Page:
What job seeker hasn’t found some of their applications disappearing into the resume black hole: that frustrating experience where you send out dozens of resumes and fill out multiple online applications and never get a response. You have to wonder why you didn’t get a call back. Not enough detail? Too much detail? Wrong font?
Unfortunately, disclosing you have a disability may be one reason, according to new research.
Researchers at Rutgers and Syracuse universities looked to see whether resumes with an acknowledgement of a disability would be as effective as identical resumes with no mention of a disability.
In an article about the findings in The New York Times today, one member of the research team shared her surprise over how big of a difference the disclose makes:
“I don’t think we were astounded by the fact that there were fewer expressions of interest” for people with disabilities, said Lisa Schur, a Rutgers political scientist. “But I don’t think we were expecting it to be as large.”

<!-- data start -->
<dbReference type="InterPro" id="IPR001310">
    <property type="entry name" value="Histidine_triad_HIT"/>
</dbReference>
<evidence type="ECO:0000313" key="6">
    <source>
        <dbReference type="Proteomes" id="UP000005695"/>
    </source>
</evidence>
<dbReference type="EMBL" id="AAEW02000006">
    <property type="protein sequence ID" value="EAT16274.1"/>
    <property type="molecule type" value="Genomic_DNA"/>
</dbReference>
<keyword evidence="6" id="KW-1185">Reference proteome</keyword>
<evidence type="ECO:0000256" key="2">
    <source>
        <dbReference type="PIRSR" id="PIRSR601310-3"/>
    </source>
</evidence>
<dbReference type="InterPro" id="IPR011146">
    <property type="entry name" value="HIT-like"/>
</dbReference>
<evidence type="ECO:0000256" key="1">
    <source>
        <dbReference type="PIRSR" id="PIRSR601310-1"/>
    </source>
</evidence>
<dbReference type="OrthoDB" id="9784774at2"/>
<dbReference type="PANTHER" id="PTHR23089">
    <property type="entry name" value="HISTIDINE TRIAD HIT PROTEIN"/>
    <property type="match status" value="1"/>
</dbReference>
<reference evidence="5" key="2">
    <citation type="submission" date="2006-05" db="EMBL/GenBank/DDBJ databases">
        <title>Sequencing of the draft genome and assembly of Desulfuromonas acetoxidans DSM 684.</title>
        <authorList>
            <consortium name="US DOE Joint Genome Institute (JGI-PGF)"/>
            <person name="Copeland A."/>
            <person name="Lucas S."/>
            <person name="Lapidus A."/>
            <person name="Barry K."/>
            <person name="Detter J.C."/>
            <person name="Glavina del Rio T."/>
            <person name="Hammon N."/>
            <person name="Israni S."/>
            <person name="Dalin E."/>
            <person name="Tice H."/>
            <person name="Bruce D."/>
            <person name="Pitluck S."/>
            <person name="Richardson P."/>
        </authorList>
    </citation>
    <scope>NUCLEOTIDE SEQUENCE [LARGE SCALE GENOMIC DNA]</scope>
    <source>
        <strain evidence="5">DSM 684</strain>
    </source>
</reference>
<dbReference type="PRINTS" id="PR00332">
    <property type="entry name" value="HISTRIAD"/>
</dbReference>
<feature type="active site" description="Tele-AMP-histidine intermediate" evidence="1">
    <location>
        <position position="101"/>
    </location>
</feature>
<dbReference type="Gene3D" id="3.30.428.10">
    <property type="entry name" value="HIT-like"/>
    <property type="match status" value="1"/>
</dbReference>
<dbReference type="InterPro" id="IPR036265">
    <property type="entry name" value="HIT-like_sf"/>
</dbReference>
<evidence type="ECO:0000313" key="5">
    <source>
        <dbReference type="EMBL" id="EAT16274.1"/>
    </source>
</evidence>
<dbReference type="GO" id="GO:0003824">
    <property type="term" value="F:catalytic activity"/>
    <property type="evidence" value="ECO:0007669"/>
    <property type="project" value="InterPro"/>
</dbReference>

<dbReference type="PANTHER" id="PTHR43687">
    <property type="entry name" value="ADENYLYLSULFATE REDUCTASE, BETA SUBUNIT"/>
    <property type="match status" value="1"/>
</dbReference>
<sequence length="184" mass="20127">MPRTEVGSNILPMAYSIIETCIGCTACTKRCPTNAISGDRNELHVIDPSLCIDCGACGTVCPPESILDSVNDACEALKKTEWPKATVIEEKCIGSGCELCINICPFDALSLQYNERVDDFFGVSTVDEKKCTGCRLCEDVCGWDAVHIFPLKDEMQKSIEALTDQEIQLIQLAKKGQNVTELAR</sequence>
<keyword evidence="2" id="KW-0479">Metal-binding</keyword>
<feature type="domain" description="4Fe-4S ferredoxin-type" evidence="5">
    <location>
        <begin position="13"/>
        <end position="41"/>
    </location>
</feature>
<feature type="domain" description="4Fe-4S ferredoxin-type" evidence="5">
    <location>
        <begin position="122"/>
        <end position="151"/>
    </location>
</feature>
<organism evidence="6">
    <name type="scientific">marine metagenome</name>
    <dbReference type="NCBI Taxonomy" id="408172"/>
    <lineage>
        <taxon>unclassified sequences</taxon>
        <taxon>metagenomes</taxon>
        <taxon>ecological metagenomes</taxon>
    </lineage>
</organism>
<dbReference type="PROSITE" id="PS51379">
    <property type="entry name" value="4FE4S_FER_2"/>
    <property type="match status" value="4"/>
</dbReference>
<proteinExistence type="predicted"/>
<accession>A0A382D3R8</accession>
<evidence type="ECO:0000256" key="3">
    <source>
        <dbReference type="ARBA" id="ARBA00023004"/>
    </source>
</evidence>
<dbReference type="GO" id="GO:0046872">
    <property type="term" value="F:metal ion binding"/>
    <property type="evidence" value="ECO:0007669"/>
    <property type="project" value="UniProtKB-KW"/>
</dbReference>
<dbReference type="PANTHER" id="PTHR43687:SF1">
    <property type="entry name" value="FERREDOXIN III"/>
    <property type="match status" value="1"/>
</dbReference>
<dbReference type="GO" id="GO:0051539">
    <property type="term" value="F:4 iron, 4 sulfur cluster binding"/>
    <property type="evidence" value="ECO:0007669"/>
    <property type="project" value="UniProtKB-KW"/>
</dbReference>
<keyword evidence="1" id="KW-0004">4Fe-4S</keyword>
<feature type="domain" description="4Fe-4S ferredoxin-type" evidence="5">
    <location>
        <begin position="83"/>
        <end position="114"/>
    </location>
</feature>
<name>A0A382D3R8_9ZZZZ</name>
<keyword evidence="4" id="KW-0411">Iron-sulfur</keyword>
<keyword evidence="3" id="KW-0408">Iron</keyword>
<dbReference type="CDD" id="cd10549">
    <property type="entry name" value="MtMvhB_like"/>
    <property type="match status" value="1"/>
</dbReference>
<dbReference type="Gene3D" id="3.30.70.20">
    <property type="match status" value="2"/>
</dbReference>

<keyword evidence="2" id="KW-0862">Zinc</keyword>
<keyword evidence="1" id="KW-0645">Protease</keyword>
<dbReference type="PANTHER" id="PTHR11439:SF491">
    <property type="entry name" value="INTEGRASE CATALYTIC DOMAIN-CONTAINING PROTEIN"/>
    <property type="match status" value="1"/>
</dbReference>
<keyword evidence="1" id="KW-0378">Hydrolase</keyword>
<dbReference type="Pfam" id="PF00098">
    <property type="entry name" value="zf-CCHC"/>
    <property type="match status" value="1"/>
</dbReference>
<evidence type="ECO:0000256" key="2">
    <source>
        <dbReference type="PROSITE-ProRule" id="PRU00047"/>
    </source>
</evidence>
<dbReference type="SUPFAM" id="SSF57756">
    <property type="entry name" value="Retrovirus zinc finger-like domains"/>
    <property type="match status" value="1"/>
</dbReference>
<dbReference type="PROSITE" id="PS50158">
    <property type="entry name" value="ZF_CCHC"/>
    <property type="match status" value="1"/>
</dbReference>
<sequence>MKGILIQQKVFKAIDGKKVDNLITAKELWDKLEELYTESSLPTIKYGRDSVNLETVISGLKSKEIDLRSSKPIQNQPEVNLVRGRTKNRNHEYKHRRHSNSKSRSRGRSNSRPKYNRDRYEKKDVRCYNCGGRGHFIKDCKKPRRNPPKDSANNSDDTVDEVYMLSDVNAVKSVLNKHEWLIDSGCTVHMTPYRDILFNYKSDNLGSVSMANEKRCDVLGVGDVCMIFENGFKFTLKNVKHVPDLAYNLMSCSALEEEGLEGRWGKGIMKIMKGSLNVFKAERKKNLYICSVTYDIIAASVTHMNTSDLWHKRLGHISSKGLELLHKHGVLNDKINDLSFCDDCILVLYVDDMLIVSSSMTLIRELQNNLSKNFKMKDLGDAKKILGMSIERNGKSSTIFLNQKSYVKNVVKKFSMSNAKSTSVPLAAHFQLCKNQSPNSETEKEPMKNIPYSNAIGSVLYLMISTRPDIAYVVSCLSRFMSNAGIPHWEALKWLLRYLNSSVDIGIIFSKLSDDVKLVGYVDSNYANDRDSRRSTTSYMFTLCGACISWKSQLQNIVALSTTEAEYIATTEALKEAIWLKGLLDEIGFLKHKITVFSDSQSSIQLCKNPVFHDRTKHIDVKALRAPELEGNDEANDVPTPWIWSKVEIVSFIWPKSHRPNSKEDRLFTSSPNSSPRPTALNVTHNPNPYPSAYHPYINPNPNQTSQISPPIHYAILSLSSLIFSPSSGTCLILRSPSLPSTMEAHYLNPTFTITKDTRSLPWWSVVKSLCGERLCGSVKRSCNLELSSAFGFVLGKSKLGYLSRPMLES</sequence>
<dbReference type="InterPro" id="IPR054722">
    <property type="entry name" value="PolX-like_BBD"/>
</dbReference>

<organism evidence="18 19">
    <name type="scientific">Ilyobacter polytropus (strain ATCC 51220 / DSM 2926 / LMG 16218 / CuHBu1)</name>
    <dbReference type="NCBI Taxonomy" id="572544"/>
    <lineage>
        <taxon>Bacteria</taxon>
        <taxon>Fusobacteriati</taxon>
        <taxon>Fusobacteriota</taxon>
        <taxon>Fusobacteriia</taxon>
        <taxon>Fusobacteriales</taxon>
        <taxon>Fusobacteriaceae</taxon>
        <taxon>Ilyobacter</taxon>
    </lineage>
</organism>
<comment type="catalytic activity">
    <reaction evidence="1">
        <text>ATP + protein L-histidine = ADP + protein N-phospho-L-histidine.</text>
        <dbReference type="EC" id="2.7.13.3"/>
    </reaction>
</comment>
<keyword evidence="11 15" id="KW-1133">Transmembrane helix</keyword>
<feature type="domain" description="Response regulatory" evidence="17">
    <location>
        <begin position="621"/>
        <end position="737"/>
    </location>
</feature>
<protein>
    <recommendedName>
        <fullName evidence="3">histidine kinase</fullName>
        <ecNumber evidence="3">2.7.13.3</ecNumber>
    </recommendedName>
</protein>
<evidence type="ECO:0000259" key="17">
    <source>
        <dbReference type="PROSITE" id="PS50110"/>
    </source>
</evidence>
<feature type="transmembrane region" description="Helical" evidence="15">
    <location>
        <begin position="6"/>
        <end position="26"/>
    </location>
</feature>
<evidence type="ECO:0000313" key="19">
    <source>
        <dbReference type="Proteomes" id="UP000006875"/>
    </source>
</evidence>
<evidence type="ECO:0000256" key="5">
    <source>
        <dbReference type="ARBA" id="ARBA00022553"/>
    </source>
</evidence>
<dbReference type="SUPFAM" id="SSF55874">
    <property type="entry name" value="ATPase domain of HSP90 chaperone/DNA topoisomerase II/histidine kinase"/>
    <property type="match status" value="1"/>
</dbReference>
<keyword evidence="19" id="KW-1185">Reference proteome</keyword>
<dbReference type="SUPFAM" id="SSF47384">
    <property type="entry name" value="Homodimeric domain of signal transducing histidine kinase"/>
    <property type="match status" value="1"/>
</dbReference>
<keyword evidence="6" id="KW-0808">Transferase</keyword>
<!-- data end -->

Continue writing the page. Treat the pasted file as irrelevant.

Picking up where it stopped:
The question of disclosure of a minority identity in job applications is one facing multiple communities including veterans, LGBT individuals, racial/ethnic minorities and anyone else who questions whether it is better to get the interview by playing it coy or pre-screen out unsupportive organizations by letting them reject you first. While the value of this job search strategy depends on the person, the question assumes that being out on a resume will have an effect.
This creates a Catch-22 for job seekers with disabilities. Ironically, other research shows disclosure could lead to more support for job success from employers.
A Families and Work Institute study Including the Talents of Employees with Disabilities released earlier this year found that more employers (84%) provide employees with disabilities access to task flexibility than employees in general (73%).
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